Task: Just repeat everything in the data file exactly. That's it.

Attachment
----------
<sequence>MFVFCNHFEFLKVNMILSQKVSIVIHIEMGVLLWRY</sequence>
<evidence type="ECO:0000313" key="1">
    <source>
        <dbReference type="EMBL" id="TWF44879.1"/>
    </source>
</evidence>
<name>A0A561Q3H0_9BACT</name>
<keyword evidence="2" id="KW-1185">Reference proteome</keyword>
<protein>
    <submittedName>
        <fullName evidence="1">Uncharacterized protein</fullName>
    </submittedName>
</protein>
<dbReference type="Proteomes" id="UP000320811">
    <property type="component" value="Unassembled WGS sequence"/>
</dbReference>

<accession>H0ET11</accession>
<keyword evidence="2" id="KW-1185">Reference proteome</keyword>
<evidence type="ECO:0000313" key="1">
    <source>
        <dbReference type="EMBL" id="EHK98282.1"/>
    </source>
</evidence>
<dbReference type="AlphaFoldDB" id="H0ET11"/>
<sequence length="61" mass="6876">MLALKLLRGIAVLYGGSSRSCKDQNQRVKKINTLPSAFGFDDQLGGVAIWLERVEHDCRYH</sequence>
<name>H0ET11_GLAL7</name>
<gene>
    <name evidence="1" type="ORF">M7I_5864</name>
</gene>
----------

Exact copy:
<sequence>MFVFCNHFEFLKVNMILSQKVSIVIHIEMGVLLWRY</sequence>
<evidence type="ECO:0000313" key="1">
    <source>
        <dbReference type="EMBL" id="TWF44879.1"/>
    </source>
</evidence>
<name>A0A561Q3H0_9BACT</name>
<keyword evidence="2" id="KW-1185">Reference proteome</keyword>
<protein>
    <submittedName>
        <fullName evidence="1">Uncharacterized protein</fullName>
    </submittedName>
</protein>
<dbReference type="Proteomes" id="UP000320811">
    <property type="component" value="Unassembled WGS sequence"/>
</dbReference>

<accession>H0ET11</accession>
<keyword evidence="2" id="KW-1185">Reference proteome</keyword>
<evidence type="ECO:0000313" key="1">
    <source>
        <dbReference type="EMBL" id="EHK98282.1"/>
    </source>
</evidence>
<dbReference type="AlphaFoldDB" id="H0ET11"/>
<sequence length="61" mass="6876">MLALKLLRGIAVLYGGSSRSCKDQNQRVKKINTLPSAFGFDDQLGGVAIWLERVEHDCRYH</sequence>
<name>H0ET11_GLAL7</name>
<gene>
    <name evidence="1" type="ORF">M7I_5864</name>
</gene>